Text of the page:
The state of Pennsylvania has an interest in the future of agriculture, which means Penn State has an interest in biofuel crops. Recently, researchers at the Pennsylvania State University (PSU) College of Agricultural Sciences have found a promising regional biofuel feedstock that can fit into crop rotations in Pennsylvania and the Northeast: forage sorghum [opens as PDF].
Cover crops are a good bet for biofuels in they don’t take cut down on the production of food-crops. Rather, they actively reduce soil erosion and leave nutrients in the soil for the benefit of the crops that follow, after being harvested themselves, typically for animal feed (in the case of alfalfa). However, in the future, cover crops such as fast-growing, high-yielding forage sorghum could be converted to fuel or burned to generate energy. This is the future that agricultural scientists at PSU are working towards: a time when farms will produce substantial amounts of biomass for energy production, as well as food and feed.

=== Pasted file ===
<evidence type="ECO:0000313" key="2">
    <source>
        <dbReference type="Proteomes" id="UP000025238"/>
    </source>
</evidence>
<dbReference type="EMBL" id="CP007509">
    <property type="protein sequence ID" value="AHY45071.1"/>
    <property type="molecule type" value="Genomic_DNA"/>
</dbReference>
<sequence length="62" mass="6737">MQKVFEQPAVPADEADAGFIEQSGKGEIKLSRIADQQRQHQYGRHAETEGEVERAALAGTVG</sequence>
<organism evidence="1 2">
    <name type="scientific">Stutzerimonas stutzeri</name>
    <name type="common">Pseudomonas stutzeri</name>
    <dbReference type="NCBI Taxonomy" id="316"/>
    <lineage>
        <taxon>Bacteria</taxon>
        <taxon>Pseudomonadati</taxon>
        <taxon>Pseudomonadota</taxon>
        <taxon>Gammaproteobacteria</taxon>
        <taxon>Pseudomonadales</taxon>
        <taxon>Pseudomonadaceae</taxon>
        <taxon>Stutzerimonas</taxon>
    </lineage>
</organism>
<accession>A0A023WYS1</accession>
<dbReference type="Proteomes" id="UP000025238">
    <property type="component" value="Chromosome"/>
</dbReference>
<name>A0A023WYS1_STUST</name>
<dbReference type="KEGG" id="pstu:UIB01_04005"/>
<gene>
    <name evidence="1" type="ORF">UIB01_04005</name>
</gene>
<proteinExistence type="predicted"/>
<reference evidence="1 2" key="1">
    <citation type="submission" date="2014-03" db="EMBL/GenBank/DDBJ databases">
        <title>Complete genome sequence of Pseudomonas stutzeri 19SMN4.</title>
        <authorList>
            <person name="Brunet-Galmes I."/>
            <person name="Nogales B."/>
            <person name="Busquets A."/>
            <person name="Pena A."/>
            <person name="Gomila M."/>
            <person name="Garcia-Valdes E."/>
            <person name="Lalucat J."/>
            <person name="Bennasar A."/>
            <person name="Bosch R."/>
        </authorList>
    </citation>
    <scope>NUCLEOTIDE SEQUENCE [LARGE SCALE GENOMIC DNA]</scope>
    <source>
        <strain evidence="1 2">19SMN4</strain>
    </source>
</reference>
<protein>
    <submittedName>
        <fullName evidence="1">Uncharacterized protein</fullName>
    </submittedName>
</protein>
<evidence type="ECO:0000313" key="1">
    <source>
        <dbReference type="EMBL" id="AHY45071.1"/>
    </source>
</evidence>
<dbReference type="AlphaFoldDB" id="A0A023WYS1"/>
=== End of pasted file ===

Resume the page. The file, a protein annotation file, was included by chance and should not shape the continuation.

Glen Cauffman, manager of farm operations and facilities at Penn State, who oversaw a recent investigation into forage sorghum on University fields, noted that the plant has garnered interest as a biofuel feedstock for a number of reasons. “Being a rapid-growing annual, sorghum has the potential to fit into a traditional crop rotation on a short-term basis and can yield 5 to 10 tons per acre of dry matter,” he said, in a statement. Which could be good news for biofuels in Pennsylvania and beyond.